With most of the talked about candidates having thrown their hats in the ring, the campaign for the United States presidential election, 2016 has begun in earnest. While the actual election is still more than seventeen months away, they are preceded by primaries and before that, what is known as the invisible primary (where the contestants try to lock up support from the party big wigs as well as established donors and shut out other candidates from the race). The primary season shall get underway at Iowa on 5th January, 2016; but, before that the candidates have to put in campaign infrastructure in place, introduce and make themselves familiar to the voters, formulate clear policy goals, take part in debates, raise money from donors and win endorsement from the major party players.
From the public information available, we can summarise the state of the US presidential election, 2016 in the following charts:
- Hillary Clinton is the most overwhelming favourite for winning a major party candidature in an open race (i.e. when a sitting president is not contesting) since the current system of competitive primary came into practice in 1972.Al Gore has till date waged the most one sided primary campaign in an open race, winning all 50 states. Hillary Clinton looks likely to repeat the feat; although, the recent surge of Barnie Sanders (a senator from Vermont running to the left of Clinton) may ensure her defeat in one or two north-eastern states.
- While Mrs. Clinton looks likely to run away with the Democratic nomination, the general election will hardly be a walk in the park for her. Since retiring from her non-partisan position as the Secretary of State in the first Obama administration (2009-2013), her favourability ratings have dropped considerably. Also, the controversies surrounding the Benghazi terror attack in Libya on an American consulate, her decision of hosting her official Secretary of State email address on a private server and the Clinton foundation raising money from a lot of shady sources are likely to provide plenty of ammunition to her Republican opponents.
- The fate of Hillary Clinton in the general election (assuming she gets the Democratic nomination) shall depend to a large extent on the favourability rating of President Obama, which in turn shall depend largely on what direction the economy and the job market take in the next year and a half as well as what happens to the delicate international situation in the Middle East. Currently, President Obama has a favourability rating of 43.7% which is low, but not damningly so. The eventual Democratic nominee will hope the approval rating inches towards 50% while the Republican Party will hope the same shall come down to below 40%.
- The Republican Party, on the other hand, is seeing one of the most crowded nomination fights in recent history with anybody with a half-decent chance of winning the race having declared their candidacies or expected to do the same in the next few weeks.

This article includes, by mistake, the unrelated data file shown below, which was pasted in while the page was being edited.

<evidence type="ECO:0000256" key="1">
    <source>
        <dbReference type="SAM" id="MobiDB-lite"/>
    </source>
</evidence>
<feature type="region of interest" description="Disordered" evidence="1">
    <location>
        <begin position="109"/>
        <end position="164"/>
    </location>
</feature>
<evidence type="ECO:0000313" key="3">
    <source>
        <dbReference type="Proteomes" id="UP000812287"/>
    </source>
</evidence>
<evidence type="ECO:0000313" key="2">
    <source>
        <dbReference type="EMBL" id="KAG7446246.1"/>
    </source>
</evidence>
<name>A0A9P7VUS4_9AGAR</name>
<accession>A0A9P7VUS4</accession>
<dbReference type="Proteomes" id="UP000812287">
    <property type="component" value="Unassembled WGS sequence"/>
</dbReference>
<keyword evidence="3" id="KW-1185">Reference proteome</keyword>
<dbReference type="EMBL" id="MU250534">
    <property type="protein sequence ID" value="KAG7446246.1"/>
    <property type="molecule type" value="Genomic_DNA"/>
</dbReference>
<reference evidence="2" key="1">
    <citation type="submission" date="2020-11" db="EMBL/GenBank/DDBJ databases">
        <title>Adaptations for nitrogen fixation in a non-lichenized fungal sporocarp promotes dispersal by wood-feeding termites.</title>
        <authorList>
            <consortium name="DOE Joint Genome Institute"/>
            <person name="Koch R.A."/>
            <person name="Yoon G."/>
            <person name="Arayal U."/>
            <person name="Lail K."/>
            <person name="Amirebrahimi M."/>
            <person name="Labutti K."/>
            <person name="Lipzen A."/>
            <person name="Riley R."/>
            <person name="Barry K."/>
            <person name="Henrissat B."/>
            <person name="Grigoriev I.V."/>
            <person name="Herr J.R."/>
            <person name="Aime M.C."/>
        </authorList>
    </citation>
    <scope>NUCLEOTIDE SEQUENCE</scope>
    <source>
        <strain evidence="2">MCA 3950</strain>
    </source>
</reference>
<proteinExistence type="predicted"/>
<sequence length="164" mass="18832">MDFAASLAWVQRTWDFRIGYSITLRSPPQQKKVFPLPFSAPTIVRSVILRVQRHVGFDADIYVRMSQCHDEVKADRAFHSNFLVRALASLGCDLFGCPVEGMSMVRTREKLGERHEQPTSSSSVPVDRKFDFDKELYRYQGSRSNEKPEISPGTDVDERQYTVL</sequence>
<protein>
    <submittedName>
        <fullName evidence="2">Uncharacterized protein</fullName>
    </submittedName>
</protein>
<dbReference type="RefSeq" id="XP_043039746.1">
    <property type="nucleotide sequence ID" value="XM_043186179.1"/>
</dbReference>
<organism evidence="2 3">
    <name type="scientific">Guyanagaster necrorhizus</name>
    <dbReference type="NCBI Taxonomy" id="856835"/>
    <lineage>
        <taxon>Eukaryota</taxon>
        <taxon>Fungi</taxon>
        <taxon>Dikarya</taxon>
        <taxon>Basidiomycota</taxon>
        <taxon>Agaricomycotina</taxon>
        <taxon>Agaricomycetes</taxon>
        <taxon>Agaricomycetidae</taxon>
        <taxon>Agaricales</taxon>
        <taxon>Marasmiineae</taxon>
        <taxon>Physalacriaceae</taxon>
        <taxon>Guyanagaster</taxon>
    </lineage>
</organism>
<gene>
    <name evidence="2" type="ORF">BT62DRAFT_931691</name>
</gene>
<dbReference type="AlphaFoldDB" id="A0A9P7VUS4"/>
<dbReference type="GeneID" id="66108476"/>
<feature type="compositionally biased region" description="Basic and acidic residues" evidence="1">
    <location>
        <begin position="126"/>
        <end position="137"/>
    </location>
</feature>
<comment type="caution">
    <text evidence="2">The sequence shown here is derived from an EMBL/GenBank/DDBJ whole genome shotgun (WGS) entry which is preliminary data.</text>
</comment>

- Part of the reason is that the race remains wide open. Although pundits consider Jeb Bush, Scott Walker and Marco Rubio to be the top-tier candidates, tier-II candidates like Rand Paul and Ted Cruz as well as long shots like Ben Carson and Mike Huckabee are also polling well. There is less than 4% difference between the polling of the top seven candidates.
- The Republican Party is also having the weakest front runner in the recent history in the form of Jeb Bush. A former two term governor of Florida, Mr. Bush has positioned himself as a right of centre moderate, but his campaign remains weakened by his last name (he is the brother of George W Bush, considered to be one of the worst presidents in recent history) and his support for issues like Common Core in education and immigration reform, both of which remain anathema to a large portion of his party’s base.
- The Republican Party in Iowa, the first state in the party nomination contest features a disproportionately high number of conservative, evangelical Christians. As a result, social conservatives have typically done well in the race, only to lose badly in the New Hampshire, the next state in the primary schedule, also one of the less religious states in the union. A lot shall depend on what happens in Iowa and New Hampshire. In the modern primary system, Bill Clinton is the only candidate to have won the party nomination after losing both Iowa and New Hampshire. Jeb Bush is polling terribly in Iowa and the best case scenario for him is featuring among the top three candidates in Iowa and hoping that an also ran social conservative like Carson, Huckabee or Santorum wins the state. On the other hand, if any of Scott Walker or Marco Rubio wins in Iowa, they may emerge with strong momentum for New Hampshire and thus queer the pitch for Jeb Bush there.
- Another unique feature of this year’s race is also that there are two top-tier candidates(Jeb Bush and Marco Rubio)hailing from a single state i.e. Florida. Florida also happens to be one of the most delegate rich states and comes fourth in the polling schedule of primaries (after Iowa, New Hampshire and South Carolina). This year, it is expected to be a slugfest between Bush and Rubio, with the other candidates mostly sitting it out. Whoever of the two loses will find it difficult to stage a comeback. Long considered a fiefdom of Jeb Bush, Florida has seen tightening in polls in the last few months.